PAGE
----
It's scary.

I feel more like the white C.A.T. Like I'm approaching something all friendly-like. Only it wants to gobble me up. And I'm de-clawed.

But. I'll take it one day at a time. There is plenty of support available to me. I am going to the hospital today to use the online study programs available in the hospital's excellent library. I will do everything I can and if it isn't enough, I'll know I tried.

I will hug my hounds when I get back from the library. Then we'll walk in this beautiful sunshine.

You can hug yours now!


  1. Those of us blessed in youth with a know it all, hands in the air, askme askme attitude have a hard time adjusting to maturity. You see, I am convinced we DO still knowitall...but life and the knocks it has delivered have taught us we think we DON'T knowitall...

    You will develop confidence as you get your practical feet back under you...we have faith.

    muzzer and gussie

  2. You can do it, P! We know you can. Even though unfortunately it takes a little longer with time. But then again the brain is a pretty great "muscle" and can get better when we use it agiain. I'm still waiting for mine to kick in :P


  3. Patience
    We know you can do's Mommi says it's just diffewent when you'we not soopew young anymowe.
    Enjoy the bootiful day wif youw lovely waggle andBill and have faith in youwself
    smoochie kisses,ASTA

  4. Old age is a bitch. Just keep reminding yourself that with age comes wisdom and wisdom beats quick and smart every day of the week. :-)

  5. I am confident you will get it. I had to do the sitting in the classroom just from job to another. Learning the policies etc, is so boring. You are in my highlight for tomorrow Sunday Nov. 22. Stop by and say hi. Blessings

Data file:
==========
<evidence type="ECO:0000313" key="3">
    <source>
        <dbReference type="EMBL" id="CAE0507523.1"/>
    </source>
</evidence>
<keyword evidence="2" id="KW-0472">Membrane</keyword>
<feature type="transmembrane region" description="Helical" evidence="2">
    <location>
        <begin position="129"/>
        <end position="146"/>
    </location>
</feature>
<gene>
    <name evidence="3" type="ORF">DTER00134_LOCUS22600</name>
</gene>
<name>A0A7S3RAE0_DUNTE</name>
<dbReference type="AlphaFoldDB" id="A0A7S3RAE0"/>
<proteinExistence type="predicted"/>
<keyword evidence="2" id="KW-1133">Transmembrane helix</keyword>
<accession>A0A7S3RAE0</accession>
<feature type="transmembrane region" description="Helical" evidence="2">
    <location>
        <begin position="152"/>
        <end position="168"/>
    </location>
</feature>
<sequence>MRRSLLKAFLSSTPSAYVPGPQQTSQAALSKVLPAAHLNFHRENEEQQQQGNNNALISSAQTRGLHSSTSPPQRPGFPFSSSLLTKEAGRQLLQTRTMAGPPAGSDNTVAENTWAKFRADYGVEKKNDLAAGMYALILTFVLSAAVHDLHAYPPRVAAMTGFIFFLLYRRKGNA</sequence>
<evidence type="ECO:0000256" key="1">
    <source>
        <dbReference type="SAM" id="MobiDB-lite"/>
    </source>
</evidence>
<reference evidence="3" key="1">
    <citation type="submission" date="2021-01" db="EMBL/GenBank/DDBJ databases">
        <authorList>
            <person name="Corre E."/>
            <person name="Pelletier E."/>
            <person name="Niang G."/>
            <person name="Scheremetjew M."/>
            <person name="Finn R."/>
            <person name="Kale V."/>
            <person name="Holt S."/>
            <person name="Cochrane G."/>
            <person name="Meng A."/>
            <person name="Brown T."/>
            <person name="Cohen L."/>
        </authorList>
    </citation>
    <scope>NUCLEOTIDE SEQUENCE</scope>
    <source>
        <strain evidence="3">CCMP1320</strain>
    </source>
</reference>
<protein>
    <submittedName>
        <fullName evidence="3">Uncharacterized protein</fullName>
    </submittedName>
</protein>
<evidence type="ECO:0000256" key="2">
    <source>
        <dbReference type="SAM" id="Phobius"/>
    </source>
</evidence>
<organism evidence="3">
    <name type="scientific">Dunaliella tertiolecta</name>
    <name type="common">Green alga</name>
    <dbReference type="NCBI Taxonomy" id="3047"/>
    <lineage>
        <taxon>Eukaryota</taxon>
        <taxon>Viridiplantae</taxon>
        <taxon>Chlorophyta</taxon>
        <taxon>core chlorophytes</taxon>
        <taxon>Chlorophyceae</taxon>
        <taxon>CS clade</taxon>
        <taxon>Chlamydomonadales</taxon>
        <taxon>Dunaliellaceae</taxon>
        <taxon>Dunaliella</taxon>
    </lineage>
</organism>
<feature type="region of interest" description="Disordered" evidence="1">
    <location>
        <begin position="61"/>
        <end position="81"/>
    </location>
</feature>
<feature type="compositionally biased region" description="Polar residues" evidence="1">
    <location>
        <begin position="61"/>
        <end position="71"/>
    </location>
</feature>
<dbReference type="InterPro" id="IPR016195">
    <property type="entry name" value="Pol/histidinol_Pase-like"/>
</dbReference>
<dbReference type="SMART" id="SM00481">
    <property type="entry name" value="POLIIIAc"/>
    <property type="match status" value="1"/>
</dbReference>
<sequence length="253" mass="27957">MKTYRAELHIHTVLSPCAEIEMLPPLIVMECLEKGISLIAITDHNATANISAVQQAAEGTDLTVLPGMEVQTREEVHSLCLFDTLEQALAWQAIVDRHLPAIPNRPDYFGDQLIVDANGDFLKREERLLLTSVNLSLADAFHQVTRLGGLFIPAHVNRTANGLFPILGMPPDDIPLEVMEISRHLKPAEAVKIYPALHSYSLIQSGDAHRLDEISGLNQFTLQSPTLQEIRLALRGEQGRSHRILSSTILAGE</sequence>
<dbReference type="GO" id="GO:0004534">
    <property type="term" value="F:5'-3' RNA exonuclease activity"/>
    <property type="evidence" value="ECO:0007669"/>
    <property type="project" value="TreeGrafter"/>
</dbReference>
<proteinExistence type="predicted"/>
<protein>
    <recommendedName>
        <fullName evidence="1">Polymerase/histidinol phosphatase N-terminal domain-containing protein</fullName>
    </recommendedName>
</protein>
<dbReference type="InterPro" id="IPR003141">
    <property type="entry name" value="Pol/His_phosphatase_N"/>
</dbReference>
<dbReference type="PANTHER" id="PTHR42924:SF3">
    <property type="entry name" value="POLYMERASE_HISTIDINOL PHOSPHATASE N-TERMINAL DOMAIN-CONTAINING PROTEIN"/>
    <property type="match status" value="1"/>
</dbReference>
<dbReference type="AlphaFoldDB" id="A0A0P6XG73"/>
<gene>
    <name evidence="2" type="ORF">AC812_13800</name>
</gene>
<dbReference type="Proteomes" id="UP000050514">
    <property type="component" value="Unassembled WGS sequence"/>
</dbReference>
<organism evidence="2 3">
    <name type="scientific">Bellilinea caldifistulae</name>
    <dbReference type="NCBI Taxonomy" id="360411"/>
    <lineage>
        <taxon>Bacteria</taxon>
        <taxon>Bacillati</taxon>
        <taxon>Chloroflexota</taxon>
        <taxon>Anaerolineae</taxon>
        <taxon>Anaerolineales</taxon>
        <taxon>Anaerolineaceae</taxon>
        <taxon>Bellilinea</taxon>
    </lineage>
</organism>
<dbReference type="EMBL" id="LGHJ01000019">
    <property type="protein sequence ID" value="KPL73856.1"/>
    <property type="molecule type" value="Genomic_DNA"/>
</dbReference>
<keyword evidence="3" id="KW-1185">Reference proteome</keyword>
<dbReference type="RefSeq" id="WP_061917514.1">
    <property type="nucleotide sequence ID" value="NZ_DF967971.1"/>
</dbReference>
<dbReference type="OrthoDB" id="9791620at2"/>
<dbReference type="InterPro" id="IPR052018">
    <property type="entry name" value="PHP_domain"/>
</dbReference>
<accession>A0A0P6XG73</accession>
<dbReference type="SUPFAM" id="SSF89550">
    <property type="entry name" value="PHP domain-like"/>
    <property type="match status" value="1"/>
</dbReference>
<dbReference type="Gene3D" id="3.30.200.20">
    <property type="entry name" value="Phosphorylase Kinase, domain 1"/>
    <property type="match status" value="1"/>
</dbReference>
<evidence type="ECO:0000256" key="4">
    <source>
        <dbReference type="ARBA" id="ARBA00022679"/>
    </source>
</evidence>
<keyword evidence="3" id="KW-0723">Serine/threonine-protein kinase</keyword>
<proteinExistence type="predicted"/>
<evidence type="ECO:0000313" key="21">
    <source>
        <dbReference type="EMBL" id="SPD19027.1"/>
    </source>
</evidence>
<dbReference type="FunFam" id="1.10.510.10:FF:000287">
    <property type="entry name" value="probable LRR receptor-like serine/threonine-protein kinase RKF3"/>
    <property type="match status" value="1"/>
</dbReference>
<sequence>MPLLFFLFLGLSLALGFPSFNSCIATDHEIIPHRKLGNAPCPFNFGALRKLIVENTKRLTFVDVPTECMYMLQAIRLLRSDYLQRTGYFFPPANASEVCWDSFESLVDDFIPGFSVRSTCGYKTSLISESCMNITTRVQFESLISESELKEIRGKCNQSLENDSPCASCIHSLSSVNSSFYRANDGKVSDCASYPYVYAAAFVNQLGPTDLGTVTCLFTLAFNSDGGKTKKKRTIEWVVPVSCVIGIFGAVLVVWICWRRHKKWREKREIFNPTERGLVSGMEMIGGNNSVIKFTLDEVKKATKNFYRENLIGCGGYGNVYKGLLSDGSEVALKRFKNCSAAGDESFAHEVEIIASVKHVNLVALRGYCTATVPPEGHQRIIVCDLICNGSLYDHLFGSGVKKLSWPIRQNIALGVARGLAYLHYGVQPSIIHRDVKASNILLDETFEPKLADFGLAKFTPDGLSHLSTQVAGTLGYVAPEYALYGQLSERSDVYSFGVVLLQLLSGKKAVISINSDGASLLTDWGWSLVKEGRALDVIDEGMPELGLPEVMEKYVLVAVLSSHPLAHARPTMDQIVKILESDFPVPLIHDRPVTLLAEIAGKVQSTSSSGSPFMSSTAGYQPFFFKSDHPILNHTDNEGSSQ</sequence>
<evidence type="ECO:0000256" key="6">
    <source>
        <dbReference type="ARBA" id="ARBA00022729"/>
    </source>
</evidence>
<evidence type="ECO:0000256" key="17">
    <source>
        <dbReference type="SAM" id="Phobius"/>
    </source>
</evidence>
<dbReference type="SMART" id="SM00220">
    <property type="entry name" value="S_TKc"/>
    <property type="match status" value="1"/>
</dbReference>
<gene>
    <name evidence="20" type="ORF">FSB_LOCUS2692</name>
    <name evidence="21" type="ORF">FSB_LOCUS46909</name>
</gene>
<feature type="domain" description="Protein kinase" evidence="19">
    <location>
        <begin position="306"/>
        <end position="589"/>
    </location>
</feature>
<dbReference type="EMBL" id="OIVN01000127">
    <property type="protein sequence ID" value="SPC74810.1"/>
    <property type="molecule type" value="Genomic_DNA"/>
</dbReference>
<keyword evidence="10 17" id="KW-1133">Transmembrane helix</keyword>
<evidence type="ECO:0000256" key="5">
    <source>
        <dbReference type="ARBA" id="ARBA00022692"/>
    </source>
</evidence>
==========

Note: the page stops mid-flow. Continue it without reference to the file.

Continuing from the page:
6. We are furry happy to see Week 1 went well!


  7. I admire your ability to do all you described in this post at your age. I am of similar vintage and am finding I don't have all the energy I used to! Mind you, I have lots of energy, but it runs out sooner than it used to.... I would really like to work much less these days.....but never fail to Hug my Hounds!

  8. Give yourself some T-I-M-E, Patience! A lot can change in 20 years - I would say, give yourself half a year to get adjusted:) before you throw in the towel!

  9. It's only been a week. You're gonna do it. The other comments before ours said it all. Hang in there.
    Ernie & Sasha

  10. Yes, you can do it!
    And you will do it!
    Kisses and hugs

  11. Francarrich from WWNovember 22, 2009 at 3:50 AM

    Know what you mean about the old brain not absorbing things as easily as it used to, or maybe it absorbs it but it just seems harder to find it again! Stuff that has been in my brain for years (sometimes I do quiz evenings) just hides away at the back & won't let me winkle it out so quickly any more & the bits I read recently haven't stuck in there like they would have done twenty years ago.

    By the way, I think the white C.A.T. would need an epitaph after the waggle got hold of it & they were screaming epithets at it. Sorry to be a smart a..e, it's an easy typo especially after a long week behind a school desk. You actually have my greatest admiration for doing what you do.